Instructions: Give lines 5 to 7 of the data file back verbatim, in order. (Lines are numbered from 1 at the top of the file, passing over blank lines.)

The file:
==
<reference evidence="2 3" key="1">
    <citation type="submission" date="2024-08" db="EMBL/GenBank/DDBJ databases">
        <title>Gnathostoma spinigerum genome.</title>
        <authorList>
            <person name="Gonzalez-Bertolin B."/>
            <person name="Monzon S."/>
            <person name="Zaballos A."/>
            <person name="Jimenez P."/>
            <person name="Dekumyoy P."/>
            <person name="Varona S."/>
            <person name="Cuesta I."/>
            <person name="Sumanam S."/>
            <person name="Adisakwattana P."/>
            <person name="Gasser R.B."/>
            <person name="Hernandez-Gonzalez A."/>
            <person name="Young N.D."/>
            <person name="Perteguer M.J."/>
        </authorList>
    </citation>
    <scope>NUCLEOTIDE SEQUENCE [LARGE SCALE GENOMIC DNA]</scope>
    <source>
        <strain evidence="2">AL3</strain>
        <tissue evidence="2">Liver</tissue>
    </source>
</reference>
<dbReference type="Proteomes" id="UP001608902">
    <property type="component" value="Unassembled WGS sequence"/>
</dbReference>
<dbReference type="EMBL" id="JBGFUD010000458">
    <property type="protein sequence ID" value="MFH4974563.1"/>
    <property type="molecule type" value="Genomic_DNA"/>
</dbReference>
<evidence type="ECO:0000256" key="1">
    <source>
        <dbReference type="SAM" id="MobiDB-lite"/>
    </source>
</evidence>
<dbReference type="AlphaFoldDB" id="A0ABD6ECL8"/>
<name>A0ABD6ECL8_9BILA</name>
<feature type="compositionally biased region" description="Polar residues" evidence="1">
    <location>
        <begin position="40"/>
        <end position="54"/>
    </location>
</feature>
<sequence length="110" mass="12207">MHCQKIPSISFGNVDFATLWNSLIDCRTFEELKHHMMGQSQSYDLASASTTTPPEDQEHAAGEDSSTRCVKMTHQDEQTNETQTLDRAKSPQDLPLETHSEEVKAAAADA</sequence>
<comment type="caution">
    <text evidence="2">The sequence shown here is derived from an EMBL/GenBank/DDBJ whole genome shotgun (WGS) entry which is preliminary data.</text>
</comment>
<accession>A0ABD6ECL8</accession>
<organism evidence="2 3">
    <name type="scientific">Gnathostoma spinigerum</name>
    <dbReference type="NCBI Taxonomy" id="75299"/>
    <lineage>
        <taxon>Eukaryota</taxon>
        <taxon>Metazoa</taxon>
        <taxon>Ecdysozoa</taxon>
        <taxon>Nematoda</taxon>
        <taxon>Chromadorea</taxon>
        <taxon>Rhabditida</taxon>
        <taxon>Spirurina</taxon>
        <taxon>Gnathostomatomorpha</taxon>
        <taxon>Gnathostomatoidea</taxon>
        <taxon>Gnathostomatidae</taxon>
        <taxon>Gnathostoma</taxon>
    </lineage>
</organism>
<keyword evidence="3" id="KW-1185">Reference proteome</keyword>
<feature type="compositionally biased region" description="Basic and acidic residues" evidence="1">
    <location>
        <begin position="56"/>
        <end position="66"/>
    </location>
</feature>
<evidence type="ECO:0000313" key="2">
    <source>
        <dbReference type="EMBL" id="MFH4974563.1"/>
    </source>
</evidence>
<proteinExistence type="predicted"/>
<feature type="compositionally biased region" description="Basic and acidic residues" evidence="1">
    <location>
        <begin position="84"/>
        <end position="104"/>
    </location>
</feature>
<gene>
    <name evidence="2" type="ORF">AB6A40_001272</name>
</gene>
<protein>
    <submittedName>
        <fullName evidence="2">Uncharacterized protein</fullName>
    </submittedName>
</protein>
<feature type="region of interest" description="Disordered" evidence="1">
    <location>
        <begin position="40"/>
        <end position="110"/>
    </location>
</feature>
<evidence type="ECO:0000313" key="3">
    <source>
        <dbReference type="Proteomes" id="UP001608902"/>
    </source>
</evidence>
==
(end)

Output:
            <person name="Gonzalez-Bertolin B."/>
            <person name="Monzon S."/>
            <person name="Zaballos A."/>